7 Big Mistakes Custom Builders Should Avoid

Don’t fall into the trap of these 7 homebuilding mistakes.

July 01, 2008

As we struggle to survive the housing downturn, it's sometimes easy to forget the importance of sound business practices. We could be tempted to make business decisions based on the urgency of the moment rather than on long-term impact.

So it's imperative to step back; think problems and opportunities all the way through; decide on a course of action; and then act in a reasoned manner. If you do this, there's a good chance of avoiding what I call the Seven Deadly Sins of Custom Home Building:

  • Failure to plan. Just like a construction project, your business needs a well-thought-out "blueprint" if it is to succeed in the long run. Your plan doesn't need to be a 100-page document, but it must be committed to paper. Written plans are much more likely to be successful than ones that rest in your memory.
  • Failure to have clear agreements. If there's one thing that will sink a business, it's a poorly crafted construction contract. Most builder/client conflicts arise from disagreements about what was promised and what was delivered. Clear and concise wording of the contract; a complete set of plans and specifications; and good documentation of all communication are essential. The same philosophy should be used with trade contractors and vendors — clear, fair and complete written agreements.
  • Forgetting the cyclical nature of the construction business. Housing is and probably always will be cyclical. All builders should recognize this, accept it and be ready for the next cycle.
  • Failing to engage the Realtor community. Most custom builders rely on referrals for much of their business. Although referrals are great, they're a largely passive form of marketing. Realtors can be an excellent source of prospects at a relatively low cost, especially when you consider the cost of a full-blown marketing and sales effort.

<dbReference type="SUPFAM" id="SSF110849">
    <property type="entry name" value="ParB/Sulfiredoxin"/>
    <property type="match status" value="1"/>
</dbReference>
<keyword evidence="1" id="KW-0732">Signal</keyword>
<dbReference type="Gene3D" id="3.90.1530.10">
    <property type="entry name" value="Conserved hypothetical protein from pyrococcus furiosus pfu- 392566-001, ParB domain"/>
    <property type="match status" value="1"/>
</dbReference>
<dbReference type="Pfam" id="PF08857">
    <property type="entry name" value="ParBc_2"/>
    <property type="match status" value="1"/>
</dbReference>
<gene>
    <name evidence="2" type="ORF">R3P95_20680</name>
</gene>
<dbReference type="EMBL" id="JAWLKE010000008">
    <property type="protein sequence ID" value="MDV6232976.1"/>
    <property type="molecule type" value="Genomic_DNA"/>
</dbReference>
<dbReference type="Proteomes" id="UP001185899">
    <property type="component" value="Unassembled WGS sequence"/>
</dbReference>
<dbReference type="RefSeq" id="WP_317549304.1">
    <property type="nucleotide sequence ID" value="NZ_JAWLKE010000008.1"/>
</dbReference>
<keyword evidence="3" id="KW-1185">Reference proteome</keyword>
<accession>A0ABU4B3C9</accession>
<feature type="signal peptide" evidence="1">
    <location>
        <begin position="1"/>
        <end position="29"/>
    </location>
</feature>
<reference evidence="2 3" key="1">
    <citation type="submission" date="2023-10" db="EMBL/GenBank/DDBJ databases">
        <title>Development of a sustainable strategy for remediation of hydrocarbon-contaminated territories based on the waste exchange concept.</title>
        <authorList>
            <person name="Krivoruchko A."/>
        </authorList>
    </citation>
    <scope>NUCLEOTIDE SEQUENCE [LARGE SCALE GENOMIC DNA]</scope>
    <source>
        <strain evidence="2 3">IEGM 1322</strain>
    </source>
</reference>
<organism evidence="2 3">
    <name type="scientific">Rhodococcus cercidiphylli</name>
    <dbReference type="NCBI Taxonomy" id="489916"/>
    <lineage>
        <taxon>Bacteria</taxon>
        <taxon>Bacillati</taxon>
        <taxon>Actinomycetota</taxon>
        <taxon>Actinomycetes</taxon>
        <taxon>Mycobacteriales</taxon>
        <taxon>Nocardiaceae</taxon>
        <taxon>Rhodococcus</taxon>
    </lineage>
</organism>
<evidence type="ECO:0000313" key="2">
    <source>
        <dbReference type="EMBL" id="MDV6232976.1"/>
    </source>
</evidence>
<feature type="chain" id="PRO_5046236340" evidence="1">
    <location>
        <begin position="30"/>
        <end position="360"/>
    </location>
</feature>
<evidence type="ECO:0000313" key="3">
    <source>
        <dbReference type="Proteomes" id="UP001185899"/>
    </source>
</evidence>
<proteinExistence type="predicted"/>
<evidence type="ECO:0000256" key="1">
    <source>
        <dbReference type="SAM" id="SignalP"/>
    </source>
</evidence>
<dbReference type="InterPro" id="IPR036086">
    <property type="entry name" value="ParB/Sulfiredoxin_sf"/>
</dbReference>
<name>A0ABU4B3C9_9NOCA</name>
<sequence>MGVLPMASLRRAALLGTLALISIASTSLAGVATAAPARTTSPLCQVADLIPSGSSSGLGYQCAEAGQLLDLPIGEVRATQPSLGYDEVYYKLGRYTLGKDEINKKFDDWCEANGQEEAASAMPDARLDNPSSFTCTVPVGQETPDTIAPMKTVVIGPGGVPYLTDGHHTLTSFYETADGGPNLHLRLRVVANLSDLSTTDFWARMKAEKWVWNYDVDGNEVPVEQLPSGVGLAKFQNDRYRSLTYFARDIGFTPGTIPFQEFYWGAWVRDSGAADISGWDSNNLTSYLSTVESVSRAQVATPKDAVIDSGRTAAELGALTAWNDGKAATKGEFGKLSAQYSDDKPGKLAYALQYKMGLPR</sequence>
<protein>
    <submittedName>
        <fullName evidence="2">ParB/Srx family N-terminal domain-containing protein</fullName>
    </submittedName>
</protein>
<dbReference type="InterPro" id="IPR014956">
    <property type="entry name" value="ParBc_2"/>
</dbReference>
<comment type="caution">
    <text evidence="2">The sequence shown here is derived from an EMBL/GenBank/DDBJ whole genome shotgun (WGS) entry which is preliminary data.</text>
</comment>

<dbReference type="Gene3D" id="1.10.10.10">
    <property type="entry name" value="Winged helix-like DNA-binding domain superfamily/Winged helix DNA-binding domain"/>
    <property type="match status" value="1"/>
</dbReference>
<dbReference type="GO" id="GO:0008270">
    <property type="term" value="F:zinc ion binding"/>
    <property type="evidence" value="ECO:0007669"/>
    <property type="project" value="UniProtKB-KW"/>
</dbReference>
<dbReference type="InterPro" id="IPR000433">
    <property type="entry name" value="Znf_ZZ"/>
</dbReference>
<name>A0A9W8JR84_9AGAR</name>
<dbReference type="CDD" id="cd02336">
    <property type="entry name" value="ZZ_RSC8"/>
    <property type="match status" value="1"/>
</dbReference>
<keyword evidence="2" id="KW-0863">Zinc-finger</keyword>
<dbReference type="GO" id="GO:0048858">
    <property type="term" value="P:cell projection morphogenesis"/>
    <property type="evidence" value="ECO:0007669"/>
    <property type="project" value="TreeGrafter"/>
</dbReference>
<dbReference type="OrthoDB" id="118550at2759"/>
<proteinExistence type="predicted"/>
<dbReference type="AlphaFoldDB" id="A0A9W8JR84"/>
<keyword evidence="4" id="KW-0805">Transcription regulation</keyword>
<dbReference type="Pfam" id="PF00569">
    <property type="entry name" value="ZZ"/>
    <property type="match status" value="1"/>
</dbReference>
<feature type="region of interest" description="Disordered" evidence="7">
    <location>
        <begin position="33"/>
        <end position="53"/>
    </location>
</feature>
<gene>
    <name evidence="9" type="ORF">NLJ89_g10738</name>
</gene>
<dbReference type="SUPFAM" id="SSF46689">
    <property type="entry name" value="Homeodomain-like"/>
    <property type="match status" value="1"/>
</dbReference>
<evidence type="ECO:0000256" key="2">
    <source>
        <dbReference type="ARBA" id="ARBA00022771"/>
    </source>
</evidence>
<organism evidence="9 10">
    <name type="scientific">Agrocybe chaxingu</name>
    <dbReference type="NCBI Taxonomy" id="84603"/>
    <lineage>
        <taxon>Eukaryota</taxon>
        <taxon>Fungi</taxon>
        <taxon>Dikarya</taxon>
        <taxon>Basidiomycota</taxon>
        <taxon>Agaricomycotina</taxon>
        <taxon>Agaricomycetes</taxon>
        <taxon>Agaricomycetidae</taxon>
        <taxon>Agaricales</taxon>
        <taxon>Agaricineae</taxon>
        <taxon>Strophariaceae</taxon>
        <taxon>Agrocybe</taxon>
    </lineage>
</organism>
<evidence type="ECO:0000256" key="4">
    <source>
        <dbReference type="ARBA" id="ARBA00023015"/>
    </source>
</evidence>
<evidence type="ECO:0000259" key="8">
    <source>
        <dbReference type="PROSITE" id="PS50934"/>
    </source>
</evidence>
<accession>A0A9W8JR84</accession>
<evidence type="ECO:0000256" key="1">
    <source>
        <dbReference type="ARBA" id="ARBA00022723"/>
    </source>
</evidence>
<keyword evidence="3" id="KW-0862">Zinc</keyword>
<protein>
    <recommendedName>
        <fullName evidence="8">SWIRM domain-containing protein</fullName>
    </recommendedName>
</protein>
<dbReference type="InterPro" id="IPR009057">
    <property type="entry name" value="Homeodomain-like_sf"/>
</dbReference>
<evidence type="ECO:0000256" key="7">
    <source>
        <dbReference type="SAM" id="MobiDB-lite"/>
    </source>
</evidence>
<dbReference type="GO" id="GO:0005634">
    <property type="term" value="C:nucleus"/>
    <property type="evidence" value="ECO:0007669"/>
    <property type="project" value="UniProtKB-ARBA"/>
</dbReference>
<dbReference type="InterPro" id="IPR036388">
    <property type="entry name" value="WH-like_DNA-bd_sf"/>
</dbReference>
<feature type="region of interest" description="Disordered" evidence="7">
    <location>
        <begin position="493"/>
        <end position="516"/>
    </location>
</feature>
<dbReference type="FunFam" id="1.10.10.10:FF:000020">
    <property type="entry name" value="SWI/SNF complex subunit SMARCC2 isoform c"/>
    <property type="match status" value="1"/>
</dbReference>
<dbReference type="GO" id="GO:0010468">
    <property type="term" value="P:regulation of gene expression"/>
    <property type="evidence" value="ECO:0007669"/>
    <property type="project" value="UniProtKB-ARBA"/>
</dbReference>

• Dragging schedules. Although many builders are good at tracking the job costs of a project, most do not take into account the cost of a week or month's delay in the construction schedule. Homes that take longer to build than they should, whatever the reason, are a key factor in below-average financial performance. Watch construction time as closely as you watch job-cost dollars.
  • Hiring too quickly and firing too slowly. Why do builders wait until the last minute to recruit, train and hire employees? Conversely, why do they wait until the bitter end to let someone go? Some of it has to do with worrying about making the wrong decision, especially on the hiring side, and avoidance and denial on the firing side. Take time to find the right people to help make your business a success, and recognize, accept and act on an individual who is not making the grade.
  • Building the wrong spec house. Building specs is a good way to increase revenues and profits as well as smooth the flow of work for your business. The problem is that specs are a different animal than build-to-suits. Applying the principles of one to the other can result in financial failure. Specs need to be built for the broader market, not an unidentified custom client. Additionally, most custom builders refuse to understand that spec-home buyers are usually drawn to the things they can see, rather than the things they can't.

These are at the top of my list of mistakes that custom builders make, but they certainly aren't the only ones. Traps and pitfalls abound in the custom home building business. The more you know about them, the less likely you are to be caught out by one.

Tom Stephani, tom@custombuilding.com, www.custombuilding.com

Author Information
Nationally recognized speaker and trainer Tom Stephani, MIRM, GMB, MCSP and CAPS, specializes in custom homes; infill housing; light commercial projects; and developing commercial and residential land.

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